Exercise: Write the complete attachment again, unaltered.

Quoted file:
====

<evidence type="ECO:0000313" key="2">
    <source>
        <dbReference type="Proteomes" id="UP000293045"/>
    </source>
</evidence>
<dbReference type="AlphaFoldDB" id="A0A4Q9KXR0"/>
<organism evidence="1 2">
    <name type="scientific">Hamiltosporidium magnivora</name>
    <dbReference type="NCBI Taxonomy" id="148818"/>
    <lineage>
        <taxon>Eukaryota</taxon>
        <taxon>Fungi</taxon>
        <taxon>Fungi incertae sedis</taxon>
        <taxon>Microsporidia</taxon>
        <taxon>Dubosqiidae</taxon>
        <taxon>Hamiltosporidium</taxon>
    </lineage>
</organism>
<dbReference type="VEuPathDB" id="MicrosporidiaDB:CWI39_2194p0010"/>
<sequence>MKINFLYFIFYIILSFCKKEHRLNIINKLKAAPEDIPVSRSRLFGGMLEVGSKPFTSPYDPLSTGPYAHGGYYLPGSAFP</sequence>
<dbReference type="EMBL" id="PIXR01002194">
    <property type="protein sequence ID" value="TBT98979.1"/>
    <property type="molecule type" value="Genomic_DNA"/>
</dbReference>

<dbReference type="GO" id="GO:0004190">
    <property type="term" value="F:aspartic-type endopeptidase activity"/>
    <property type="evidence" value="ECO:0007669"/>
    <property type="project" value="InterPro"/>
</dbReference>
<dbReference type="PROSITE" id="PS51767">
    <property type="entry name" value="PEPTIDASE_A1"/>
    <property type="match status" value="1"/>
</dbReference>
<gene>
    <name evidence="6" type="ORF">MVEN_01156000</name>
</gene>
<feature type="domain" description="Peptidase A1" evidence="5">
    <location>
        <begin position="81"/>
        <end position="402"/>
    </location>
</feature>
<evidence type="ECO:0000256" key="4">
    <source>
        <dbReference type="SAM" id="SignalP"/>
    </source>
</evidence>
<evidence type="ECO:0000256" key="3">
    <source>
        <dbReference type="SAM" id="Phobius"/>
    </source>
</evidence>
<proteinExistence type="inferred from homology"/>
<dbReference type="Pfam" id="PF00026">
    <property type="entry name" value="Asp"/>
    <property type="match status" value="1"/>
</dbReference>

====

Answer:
<evidence type="ECO:0000313" key="2">
    <source>
        <dbReference type="Proteomes" id="UP000293045"/>
    </source>
</evidence>
<dbReference type="AlphaFoldDB" id="A0A4Q9KXR0"/>
<organism evidence="1 2">
    <name type="scientific">Hamiltosporidium magnivora</name>
    <dbReference type="NCBI Taxonomy" id="148818"/>
    <lineage>
        <taxon>Eukaryota</taxon>
        <taxon>Fungi</taxon>
        <taxon>Fungi incertae sedis</taxon>
        <taxon>Microsporidia</taxon>
        <taxon>Dubosqiidae</taxon>
        <taxon>Hamiltosporidium</taxon>
    </lineage>
</organism>
<dbReference type="VEuPathDB" id="MicrosporidiaDB:CWI39_2194p0010"/>
<sequence>MKINFLYFIFYIILSFCKKEHRLNIINKLKAAPEDIPVSRSRLFGGMLEVGSKPFTSPYDPLSTGPYAHGGYYLPGSAFP</sequence>
<dbReference type="EMBL" id="PIXR01002194">
    <property type="protein sequence ID" value="TBT98979.1"/>
    <property type="molecule type" value="Genomic_DNA"/>
</dbReference>

<dbReference type="GO" id="GO:0004190">
    <property type="term" value="F:aspartic-type endopeptidase activity"/>
    <property type="evidence" value="ECO:0007669"/>
    <property type="project" value="InterPro"/>
</dbReference>
<dbReference type="PROSITE" id="PS51767">
    <property type="entry name" value="PEPTIDASE_A1"/>
    <property type="match status" value="1"/>
</dbReference>
<gene>
    <name evidence="6" type="ORF">MVEN_01156000</name>
</gene>
<feature type="domain" description="Peptidase A1" evidence="5">
    <location>
        <begin position="81"/>
        <end position="402"/>
    </location>
</feature>
<evidence type="ECO:0000256" key="4">
    <source>
        <dbReference type="SAM" id="SignalP"/>
    </source>
</evidence>
<evidence type="ECO:0000256" key="3">
    <source>
        <dbReference type="SAM" id="Phobius"/>
    </source>
</evidence>
<proteinExistence type="inferred from homology"/>
<dbReference type="Pfam" id="PF00026">
    <property type="entry name" value="Asp"/>
    <property type="match status" value="1"/>
</dbReference>